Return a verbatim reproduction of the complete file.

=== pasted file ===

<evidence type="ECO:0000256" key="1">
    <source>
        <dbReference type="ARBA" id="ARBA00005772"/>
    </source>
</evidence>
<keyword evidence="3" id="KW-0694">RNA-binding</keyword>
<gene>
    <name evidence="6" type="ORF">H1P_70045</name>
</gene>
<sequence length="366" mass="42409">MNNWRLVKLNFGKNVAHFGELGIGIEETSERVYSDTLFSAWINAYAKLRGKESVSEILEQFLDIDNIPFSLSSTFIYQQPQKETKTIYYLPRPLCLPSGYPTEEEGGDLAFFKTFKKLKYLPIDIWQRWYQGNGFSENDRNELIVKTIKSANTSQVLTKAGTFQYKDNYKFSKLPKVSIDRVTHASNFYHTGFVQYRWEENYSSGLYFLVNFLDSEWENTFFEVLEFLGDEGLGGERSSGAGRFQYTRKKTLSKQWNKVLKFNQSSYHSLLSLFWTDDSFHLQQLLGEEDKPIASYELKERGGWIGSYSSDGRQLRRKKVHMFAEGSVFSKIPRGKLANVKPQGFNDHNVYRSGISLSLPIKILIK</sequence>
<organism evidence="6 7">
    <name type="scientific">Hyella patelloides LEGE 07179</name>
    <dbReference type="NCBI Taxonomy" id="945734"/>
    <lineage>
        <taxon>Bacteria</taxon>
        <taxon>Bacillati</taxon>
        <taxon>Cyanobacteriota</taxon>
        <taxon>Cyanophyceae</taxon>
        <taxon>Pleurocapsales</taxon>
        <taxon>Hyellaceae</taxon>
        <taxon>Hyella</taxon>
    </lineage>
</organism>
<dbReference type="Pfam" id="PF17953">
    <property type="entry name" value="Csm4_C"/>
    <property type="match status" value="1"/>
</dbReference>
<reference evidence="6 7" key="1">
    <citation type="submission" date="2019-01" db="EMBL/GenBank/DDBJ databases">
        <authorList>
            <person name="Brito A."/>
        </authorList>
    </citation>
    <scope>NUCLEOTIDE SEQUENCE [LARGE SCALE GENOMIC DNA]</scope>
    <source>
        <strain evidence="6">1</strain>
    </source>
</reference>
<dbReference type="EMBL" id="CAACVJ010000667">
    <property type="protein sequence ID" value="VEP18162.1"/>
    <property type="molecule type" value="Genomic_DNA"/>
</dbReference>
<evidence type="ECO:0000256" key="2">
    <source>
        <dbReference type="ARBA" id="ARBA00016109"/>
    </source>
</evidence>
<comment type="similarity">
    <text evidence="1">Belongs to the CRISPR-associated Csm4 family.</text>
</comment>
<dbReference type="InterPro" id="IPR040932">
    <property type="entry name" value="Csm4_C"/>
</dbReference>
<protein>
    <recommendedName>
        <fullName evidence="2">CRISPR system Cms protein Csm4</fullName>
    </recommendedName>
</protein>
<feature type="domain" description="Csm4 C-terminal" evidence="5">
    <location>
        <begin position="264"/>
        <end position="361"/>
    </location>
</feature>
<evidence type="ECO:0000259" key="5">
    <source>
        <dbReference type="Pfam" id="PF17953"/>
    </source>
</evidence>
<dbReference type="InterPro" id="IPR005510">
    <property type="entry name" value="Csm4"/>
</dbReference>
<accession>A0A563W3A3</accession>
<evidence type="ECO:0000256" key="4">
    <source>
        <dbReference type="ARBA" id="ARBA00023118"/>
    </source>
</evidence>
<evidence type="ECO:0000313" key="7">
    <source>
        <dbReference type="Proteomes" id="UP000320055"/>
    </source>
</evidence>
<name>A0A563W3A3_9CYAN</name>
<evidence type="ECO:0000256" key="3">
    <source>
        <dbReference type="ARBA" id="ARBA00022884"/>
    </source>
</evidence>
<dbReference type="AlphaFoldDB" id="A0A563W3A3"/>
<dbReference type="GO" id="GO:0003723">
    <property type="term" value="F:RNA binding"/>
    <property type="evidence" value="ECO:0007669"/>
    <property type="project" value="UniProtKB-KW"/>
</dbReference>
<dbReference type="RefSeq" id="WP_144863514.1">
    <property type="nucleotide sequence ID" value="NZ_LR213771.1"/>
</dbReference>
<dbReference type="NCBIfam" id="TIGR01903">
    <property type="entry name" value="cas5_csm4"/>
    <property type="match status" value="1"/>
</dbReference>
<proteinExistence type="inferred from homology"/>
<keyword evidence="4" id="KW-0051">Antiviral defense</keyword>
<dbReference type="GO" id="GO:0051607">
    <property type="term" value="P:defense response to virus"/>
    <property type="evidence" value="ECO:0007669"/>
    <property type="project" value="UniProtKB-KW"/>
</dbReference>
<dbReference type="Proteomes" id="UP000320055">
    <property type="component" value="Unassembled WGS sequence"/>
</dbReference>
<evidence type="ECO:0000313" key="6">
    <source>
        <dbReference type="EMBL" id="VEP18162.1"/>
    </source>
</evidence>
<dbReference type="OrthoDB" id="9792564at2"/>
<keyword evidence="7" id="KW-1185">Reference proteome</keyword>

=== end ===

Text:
<evidence type="ECO:0000256" key="1">
    <source>
        <dbReference type="ARBA" id="ARBA00005772"/>
    </source>
</evidence>
<keyword evidence="3" id="KW-0694">RNA-binding</keyword>
<gene>
    <name evidence="6" type="ORF">H1P_70045</name>
</gene>
<sequence length="366" mass="42409">MNNWRLVKLNFGKNVAHFGELGIGIEETSERVYSDTLFSAWINAYAKLRGKESVSEILEQFLDIDNIPFSLSSTFIYQQPQKETKTIYYLPRPLCLPSGYPTEEEGGDLAFFKTFKKLKYLPIDIWQRWYQGNGFSENDRNELIVKTIKSANTSQVLTKAGTFQYKDNYKFSKLPKVSIDRVTHASNFYHTGFVQYRWEENYSSGLYFLVNFLDSEWENTFFEVLEFLGDEGLGGERSSGAGRFQYTRKKTLSKQWNKVLKFNQSSYHSLLSLFWTDDSFHLQQLLGEEDKPIASYELKERGGWIGSYSSDGRQLRRKKVHMFAEGSVFSKIPRGKLANVKPQGFNDHNVYRSGISLSLPIKILIK</sequence>
<organism evidence="6 7">
    <name type="scientific">Hyella patelloides LEGE 07179</name>
    <dbReference type="NCBI Taxonomy" id="945734"/>
    <lineage>
        <taxon>Bacteria</taxon>
        <taxon>Bacillati</taxon>
        <taxon>Cyanobacteriota</taxon>
        <taxon>Cyanophyceae</taxon>
        <taxon>Pleurocapsales</taxon>
        <taxon>Hyellaceae</taxon>
        <taxon>Hyella</taxon>
    </lineage>
</organism>
<dbReference type="Pfam" id="PF17953">
    <property type="entry name" value="Csm4_C"/>
    <property type="match status" value="1"/>
</dbReference>
<reference evidence="6 7" key="1">
    <citation type="submission" date="2019-01" db="EMBL/GenBank/DDBJ databases">
        <authorList>
            <person name="Brito A."/>
        </authorList>
    </citation>
    <scope>NUCLEOTIDE SEQUENCE [LARGE SCALE GENOMIC DNA]</scope>
    <source>
        <strain evidence="6">1</strain>
    </source>
</reference>
<dbReference type="EMBL" id="CAACVJ010000667">
    <property type="protein sequence ID" value="VEP18162.1"/>
    <property type="molecule type" value="Genomic_DNA"/>
</dbReference>
<evidence type="ECO:0000256" key="2">
    <source>
        <dbReference type="ARBA" id="ARBA00016109"/>
    </source>
</evidence>
<comment type="similarity">
    <text evidence="1">Belongs to the CRISPR-associated Csm4 family.</text>
</comment>
<dbReference type="InterPro" id="IPR040932">
    <property type="entry name" value="Csm4_C"/>
</dbReference>
<protein>
    <recommendedName>
        <fullName evidence="2">CRISPR system Cms protein Csm4</fullName>
    </recommendedName>
</protein>
<feature type="domain" description="Csm4 C-terminal" evidence="5">
    <location>
        <begin position="264"/>
        <end position="361"/>
    </location>
</feature>
<evidence type="ECO:0000259" key="5">
    <source>
        <dbReference type="Pfam" id="PF17953"/>
    </source>
</evidence>
<dbReference type="InterPro" id="IPR005510">
    <property type="entry name" value="Csm4"/>
</dbReference>
<accession>A0A563W3A3</accession>
<evidence type="ECO:0000256" key="4">
    <source>
        <dbReference type="ARBA" id="ARBA00023118"/>
    </source>
</evidence>
<evidence type="ECO:0000313" key="7">
    <source>
        <dbReference type="Proteomes" id="UP000320055"/>
    </source>
</evidence>
<name>A0A563W3A3_9CYAN</name>
<evidence type="ECO:0000256" key="3">
    <source>
        <dbReference type="ARBA" id="ARBA00022884"/>
    </source>
</evidence>
<dbReference type="AlphaFoldDB" id="A0A563W3A3"/>
<dbReference type="GO" id="GO:0003723">
    <property type="term" value="F:RNA binding"/>
    <property type="evidence" value="ECO:0007669"/>
    <property type="project" value="UniProtKB-KW"/>
</dbReference>
<dbReference type="RefSeq" id="WP_144863514.1">
    <property type="nucleotide sequence ID" value="NZ_LR213771.1"/>
</dbReference>
<dbReference type="NCBIfam" id="TIGR01903">
    <property type="entry name" value="cas5_csm4"/>
    <property type="match status" value="1"/>
</dbReference>
<proteinExistence type="inferred from homology"/>
<keyword evidence="4" id="KW-0051">Antiviral defense</keyword>
<dbReference type="GO" id="GO:0051607">
    <property type="term" value="P:defense response to virus"/>
    <property type="evidence" value="ECO:0007669"/>
    <property type="project" value="UniProtKB-KW"/>
</dbReference>
<dbReference type="Proteomes" id="UP000320055">
    <property type="component" value="Unassembled WGS sequence"/>
</dbReference>
<evidence type="ECO:0000313" key="6">
    <source>
        <dbReference type="EMBL" id="VEP18162.1"/>
    </source>
</evidence>
<dbReference type="OrthoDB" id="9792564at2"/>
<keyword evidence="7" id="KW-1185">Reference proteome</keyword>